Recommended Approach

As mentioned previously we strongly recommend avoiding incentives as repeat business is the best incentive to a supplier.
There is often a tension between a management desire for Fixed Price contracts (as financial liability is limited) and collaborative development teams and suppliers wishing to use Time and Materials, especially for complex and risky projects. Fixed Price and Time and Materials are often viewed as polar opposites, but they’re not.
There is no need for this tension however as the two common variations of these models used in practice actually make them almost exactly the same thing – a few tweaks and they’re our recommended approach.
To prevent runaway costs with Time and Materials such contracts are normally controlled using a financial cap within a certain time period. There is a possibility of less than the full cost being spent in a time period, however, there is normally a certain amount of pressure to avoid underspend in complex organizations (as it makes financial planning difficult) and so in practice, a Supplier is encouraged to spend the full amount in each time period. This means that the contract is actually a series of time bound Fixed Price contracts – although scope is variable.
When using Fixed Price models complex contracts are normally split into phases, each with a Fixed Price, to protect suppliers from signing up to too much financial liability when the cone of uncertainty is at its widest. This makes a series of time bound Fixed Price contracts, the number of which is usually flexible as risk reduces over time and understanding increases. Scope or quality is re-negotiated at each time period leading to essentially a controlled Time and Materials approach.
There are only two differences between these approaches:
  • The time periods to which they’re normally applied –  Time and Materials capped time periods are often months or quarters. Fixed Price time periods are often 6monthly or above.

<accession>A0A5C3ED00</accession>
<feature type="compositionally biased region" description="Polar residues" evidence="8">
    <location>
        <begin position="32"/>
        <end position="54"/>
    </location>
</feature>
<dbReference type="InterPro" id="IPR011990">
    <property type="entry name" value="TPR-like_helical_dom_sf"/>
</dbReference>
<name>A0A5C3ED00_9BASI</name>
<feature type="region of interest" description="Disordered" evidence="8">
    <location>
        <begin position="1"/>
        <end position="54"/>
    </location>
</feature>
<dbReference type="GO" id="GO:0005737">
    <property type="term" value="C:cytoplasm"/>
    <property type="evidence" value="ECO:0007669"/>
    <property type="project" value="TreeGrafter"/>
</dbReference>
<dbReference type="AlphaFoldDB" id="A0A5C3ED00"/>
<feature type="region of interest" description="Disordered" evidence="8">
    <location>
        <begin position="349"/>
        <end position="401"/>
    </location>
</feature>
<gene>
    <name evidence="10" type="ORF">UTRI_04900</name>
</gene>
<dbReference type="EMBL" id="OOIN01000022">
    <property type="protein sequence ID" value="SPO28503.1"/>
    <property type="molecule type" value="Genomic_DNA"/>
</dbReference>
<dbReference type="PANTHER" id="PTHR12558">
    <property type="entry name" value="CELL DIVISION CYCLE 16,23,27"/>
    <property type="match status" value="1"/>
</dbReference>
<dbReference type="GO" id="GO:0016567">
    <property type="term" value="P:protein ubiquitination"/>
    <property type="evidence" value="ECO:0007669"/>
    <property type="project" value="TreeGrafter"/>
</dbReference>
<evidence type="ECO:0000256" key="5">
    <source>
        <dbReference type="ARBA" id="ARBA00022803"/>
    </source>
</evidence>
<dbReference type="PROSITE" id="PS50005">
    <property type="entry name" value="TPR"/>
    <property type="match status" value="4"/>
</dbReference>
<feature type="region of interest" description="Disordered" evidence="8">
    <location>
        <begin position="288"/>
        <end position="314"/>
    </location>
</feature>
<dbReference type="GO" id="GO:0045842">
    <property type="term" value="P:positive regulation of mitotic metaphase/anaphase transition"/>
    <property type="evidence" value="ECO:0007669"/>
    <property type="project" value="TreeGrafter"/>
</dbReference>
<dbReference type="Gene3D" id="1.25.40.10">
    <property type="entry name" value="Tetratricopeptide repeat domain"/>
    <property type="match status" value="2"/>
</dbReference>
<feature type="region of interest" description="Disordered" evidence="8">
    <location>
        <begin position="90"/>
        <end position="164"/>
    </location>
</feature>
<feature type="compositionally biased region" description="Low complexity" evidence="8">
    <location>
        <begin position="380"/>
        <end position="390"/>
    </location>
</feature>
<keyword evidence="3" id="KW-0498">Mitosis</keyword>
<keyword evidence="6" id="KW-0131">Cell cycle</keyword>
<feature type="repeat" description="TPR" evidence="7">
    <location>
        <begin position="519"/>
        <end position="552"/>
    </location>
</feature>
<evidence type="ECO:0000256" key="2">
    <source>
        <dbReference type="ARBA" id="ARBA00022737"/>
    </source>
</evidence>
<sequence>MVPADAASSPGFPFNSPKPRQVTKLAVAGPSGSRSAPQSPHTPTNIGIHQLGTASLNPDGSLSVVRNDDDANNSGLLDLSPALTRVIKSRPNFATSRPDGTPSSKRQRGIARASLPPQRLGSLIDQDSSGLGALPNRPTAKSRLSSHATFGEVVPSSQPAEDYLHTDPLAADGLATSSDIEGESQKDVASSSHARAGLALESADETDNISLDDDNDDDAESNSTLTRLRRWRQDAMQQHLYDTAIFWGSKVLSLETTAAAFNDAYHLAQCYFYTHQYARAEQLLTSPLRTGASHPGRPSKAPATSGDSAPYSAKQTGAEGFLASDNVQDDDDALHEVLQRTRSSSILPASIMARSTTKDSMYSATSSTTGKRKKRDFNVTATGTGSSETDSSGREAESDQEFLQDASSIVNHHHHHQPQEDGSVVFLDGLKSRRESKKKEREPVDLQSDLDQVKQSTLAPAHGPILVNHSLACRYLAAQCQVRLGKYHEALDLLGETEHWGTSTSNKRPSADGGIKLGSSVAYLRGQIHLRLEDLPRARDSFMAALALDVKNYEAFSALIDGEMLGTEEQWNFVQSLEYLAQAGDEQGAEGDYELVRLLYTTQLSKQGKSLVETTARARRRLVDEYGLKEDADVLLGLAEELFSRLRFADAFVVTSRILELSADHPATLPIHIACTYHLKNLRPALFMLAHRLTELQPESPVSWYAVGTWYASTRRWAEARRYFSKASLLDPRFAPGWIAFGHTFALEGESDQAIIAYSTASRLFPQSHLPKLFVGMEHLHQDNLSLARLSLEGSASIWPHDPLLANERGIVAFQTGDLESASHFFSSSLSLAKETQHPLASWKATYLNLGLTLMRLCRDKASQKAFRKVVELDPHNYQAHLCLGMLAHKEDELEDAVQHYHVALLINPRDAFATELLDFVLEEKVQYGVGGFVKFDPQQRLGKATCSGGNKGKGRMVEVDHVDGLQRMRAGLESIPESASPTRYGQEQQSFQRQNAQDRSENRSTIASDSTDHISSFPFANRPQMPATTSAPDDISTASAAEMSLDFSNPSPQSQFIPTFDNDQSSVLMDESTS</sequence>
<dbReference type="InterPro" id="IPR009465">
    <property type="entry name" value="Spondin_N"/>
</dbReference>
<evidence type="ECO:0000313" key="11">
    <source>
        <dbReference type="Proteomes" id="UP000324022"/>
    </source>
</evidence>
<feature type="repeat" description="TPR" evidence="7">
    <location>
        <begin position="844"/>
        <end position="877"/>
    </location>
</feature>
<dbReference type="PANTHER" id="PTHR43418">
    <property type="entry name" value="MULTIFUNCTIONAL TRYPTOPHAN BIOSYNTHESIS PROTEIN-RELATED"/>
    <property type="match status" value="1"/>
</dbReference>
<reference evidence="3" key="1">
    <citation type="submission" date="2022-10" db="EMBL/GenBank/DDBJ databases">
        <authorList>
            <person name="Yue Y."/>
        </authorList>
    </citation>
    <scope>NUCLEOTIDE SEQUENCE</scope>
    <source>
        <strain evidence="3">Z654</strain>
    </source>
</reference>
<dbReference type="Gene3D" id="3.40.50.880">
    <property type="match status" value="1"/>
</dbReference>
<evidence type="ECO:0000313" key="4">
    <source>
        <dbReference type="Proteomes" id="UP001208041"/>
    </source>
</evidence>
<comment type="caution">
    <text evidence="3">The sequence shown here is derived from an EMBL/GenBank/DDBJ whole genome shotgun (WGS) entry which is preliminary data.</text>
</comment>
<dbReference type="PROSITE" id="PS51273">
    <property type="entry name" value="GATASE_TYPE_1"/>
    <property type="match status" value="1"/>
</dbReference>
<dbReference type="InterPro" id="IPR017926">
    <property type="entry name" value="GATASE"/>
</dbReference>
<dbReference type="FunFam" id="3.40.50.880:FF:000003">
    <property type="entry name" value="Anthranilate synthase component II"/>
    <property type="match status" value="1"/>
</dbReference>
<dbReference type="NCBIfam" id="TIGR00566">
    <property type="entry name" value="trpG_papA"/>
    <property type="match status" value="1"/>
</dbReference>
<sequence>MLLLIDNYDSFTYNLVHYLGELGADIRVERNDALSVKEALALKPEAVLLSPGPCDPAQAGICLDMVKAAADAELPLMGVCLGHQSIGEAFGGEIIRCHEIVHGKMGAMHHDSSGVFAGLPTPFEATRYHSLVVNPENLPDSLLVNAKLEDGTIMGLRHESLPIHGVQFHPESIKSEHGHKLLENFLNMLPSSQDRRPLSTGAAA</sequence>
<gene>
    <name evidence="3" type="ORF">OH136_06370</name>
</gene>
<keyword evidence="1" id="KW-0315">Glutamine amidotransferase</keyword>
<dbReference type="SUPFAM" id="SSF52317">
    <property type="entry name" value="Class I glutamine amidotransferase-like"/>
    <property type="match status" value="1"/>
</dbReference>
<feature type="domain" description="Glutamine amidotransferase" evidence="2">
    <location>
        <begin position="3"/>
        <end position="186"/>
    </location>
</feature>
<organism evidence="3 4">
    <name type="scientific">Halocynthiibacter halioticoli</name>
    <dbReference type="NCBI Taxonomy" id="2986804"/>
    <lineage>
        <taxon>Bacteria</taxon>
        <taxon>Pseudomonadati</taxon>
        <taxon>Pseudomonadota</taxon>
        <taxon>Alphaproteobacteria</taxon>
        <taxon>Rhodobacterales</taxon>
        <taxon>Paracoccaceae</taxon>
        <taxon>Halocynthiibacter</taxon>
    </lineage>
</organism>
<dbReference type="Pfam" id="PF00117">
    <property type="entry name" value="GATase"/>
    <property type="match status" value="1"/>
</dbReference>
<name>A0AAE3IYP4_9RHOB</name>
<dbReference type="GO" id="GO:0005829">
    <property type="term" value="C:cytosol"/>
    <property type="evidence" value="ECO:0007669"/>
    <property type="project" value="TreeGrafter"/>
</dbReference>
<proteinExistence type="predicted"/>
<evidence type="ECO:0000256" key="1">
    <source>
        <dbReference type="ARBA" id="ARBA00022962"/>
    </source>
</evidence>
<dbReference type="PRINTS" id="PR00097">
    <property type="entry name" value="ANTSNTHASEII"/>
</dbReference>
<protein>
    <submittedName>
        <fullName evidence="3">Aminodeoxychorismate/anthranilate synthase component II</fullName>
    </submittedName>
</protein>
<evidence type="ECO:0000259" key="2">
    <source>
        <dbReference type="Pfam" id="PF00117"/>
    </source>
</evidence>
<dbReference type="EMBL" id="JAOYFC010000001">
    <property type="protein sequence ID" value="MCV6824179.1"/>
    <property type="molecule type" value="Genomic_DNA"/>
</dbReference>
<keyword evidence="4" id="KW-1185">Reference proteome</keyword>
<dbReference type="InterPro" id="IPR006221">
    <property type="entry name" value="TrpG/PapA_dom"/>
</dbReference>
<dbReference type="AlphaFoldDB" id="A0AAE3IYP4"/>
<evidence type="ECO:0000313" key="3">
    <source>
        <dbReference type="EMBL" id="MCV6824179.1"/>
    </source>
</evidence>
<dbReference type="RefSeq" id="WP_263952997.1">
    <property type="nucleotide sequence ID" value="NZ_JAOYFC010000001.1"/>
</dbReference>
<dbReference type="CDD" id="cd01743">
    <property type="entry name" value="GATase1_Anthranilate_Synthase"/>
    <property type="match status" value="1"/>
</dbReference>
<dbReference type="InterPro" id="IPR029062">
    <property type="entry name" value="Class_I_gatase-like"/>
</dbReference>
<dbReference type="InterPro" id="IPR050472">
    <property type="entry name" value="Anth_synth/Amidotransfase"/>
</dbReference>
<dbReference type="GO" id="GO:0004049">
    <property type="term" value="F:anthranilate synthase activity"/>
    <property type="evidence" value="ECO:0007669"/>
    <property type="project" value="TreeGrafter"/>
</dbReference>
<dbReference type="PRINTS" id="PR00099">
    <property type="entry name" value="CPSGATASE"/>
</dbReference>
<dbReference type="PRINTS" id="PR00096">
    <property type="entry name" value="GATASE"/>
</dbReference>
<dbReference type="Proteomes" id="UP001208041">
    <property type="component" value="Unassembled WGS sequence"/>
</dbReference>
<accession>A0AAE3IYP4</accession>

• Scope –  Time and Materials phases are normally loosely scoped; Fixed Price phases are normally tightly scoped.
In fact, these approaches can be completely merged in the Phased Fixed Price model.
Phased Fixed Price
Phased Fixed Price involves fixing costs and schedule on loosely scoped short/medium term goals, re-negotiating at each phase. Phases are normally tied to short term releases, monthly or quarterly as a maximum.
We recommend the use of Phased Fixed Price for any fully outsourced team, or product, where complexity and risk means a simple fixed price model isn’t possible – which is most of them. The length of the phases (time periods) is flexible but we recommend that they align to Releases to ensure that the Customer always has a cohesive product at the end of any contractual period. We recommend this approach for development contracts and COTS Implementation. Releases should be rapid, even continuous, in which case we set the contractual release periods to be monthly, or if an organization isn’t that agile, quarterly.
Future scope, timescales and costs are renegotiated at each Release. In high trust environments, or as trust increases, both customers and suppliers tend towards agreeing to “more of the same” at each phase boundary. This has devolved into controlled Time and Materials. If trust decreases, scope controls can be increased (assuming complexity isn’t too high) evolving back to Phased Fixed Price.
Controlling scope at a contractual level without presupposing details and limiting creativity is difficult, we suggest doing so at a high level. If the contract is strategic then use Strategic Goals, if the contract is more product focused, or system of systems focused, then use Features or Integration Scenarios.
Continuous Investment Review, a governance practice,  can ensure that further spending is justified at each Release.